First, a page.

Impressions: California Modernism
Floor to ceiling frameless glass extends the living room to the outdoors, where a triangular swimming pool overlooks spectacular views of the Los Angeles skyline.
Los Angeles is home to an unrivaled collection of influential modernist architecture. High above Benedict Canyon in Beverly Hills and built into the side of a sandstone cliff, the Sheats Goldstein Residence stands as one of the city’s most iconic residences.
Designed and built between 1961 and 1963 by John Lautner, a notable California architect and Frank Lloyd Wright apprentice, the concrete and frameless glass residence boasts an open floor plan that harmoniously interacts with the surrounding environment. The home was originally built for Helen and Paul Sheats, a young family with three children. Helen, an artist and social activist, and Paul, a university professor, had previously commissioned Lautner for the Sheats Apartments project located in Westwood, CA near UCLA.
The five-bedroom, four-and-a-half bathroom house is considered one of Lautner’s most impressive and notable works of architecture, but what makes the property distinctly personal is the collaborative relationship between Lautner and its current homeowner: fashion, basketball and architecture aficionado James Goldstein.
Goldstein purchased the house in 1972, and commissioned Lautner to renovate and continue designing the home according to the architect’s original vision. They two worked together for 35 years, revising and perfecting not only the external details of the residence, but also the interior including the windows, furniture and lighting. The breadth of Lautner’s skill is evident in the attention to detail throughout the various stages of the renovation.
A concrete and glass stepping stone bridge rests above a Koi fish pond in the home’s entry way. The open living room floor plan features built-in concrete and leather cushioned furniture. An angled ceiling of multidimensional concrete in geometric patterns is punctuated with small glass skylights to suffuse the room with light. Lautner designed the glass table in the dining room, which also includes a retractable glass skylight above. Floor to ceiling frameless glass extends the living room to the outdoors, where a triangular swimming pool overlooks spectacular views of the Los Angeles skyline.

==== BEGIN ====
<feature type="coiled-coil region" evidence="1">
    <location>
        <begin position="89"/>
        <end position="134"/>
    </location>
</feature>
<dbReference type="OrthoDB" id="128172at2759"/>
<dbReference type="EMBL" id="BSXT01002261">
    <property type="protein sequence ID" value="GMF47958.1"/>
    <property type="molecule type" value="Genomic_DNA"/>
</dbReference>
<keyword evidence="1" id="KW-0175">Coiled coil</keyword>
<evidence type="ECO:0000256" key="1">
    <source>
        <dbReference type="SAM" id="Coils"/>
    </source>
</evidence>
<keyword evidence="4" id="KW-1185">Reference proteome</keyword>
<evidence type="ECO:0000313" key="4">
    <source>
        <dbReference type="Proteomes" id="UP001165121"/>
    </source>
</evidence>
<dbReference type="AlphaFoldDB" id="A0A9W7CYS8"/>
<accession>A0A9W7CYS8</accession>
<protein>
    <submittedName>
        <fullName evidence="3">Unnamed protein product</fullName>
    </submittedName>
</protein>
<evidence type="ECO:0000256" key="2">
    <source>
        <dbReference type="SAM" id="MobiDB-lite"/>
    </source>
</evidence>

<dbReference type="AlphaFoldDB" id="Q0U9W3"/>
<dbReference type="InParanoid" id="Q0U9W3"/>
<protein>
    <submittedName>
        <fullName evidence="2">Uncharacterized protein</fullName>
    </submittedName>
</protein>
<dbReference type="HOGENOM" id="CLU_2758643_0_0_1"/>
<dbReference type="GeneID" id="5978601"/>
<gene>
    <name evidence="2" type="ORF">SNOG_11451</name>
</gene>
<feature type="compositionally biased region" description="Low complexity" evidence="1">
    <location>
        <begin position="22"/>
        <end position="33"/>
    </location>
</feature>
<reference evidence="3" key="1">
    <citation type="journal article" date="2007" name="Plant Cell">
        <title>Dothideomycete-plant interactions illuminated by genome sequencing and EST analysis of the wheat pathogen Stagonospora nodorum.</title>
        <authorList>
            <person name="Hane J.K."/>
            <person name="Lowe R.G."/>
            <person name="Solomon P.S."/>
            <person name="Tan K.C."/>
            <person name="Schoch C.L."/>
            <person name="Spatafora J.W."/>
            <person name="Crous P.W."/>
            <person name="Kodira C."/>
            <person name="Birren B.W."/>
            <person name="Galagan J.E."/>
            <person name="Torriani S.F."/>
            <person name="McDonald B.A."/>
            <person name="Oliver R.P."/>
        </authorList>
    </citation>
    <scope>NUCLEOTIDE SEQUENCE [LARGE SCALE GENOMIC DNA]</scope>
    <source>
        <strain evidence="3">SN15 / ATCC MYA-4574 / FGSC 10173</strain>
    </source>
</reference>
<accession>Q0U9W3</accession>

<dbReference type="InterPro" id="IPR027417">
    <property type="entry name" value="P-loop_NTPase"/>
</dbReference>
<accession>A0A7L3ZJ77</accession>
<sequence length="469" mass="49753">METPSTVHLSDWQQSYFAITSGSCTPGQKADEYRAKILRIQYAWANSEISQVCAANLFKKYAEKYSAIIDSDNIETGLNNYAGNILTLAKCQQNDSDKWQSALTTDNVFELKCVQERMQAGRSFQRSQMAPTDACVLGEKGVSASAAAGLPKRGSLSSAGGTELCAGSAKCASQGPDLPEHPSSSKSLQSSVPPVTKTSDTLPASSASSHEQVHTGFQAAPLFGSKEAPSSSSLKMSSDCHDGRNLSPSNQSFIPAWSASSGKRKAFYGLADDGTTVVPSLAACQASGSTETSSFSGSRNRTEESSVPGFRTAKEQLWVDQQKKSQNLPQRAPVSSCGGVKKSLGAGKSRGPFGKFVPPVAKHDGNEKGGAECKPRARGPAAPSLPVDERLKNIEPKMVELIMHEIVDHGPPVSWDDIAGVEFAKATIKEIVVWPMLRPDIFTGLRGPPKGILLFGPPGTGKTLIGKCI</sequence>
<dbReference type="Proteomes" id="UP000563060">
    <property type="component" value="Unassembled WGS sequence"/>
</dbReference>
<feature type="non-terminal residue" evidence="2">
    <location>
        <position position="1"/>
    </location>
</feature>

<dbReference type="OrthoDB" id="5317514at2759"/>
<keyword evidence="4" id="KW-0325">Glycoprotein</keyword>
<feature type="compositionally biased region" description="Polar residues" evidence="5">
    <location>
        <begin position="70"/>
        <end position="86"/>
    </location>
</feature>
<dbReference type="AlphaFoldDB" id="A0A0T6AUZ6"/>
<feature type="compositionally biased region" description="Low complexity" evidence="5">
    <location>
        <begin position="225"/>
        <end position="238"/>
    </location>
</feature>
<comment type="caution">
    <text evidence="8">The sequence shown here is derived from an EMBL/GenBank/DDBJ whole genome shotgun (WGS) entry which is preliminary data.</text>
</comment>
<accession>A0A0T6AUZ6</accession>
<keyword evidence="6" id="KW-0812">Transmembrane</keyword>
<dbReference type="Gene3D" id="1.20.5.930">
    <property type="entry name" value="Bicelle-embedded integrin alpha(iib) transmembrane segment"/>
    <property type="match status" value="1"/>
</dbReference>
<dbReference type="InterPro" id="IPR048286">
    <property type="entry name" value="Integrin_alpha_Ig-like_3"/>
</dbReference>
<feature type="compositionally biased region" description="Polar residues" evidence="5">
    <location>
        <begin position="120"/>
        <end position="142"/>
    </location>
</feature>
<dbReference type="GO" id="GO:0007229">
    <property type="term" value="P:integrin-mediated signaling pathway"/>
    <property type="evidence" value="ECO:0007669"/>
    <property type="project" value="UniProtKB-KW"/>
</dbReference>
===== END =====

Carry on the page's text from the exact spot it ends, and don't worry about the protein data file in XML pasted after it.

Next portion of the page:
Goldstein later added a nightclub (Club James), tennis court and a skyspace installation by the light artist James Turrell which is located on a steep slope below the residence on the four-acre property. The walkway to the skyspace weaves through the lush jungle gardens beneath a forest canopy.
Bequeathed to LACMA in 2016, The Sheats Goldstein house is the first piece of architecture to enter the Los Angeles County Museum of Art. The gift will also extend to the personal property inside, including art works by Ed Ruscha, Kenny Scharf, and DeWain Valentine as well as Goldstein’s impressive collection of studded outerwear by Saint Laurent, Balmain, Moschino, Jean Paul Gaultier and more.
"The purpose of architecture is to improve human life. - John Lautner"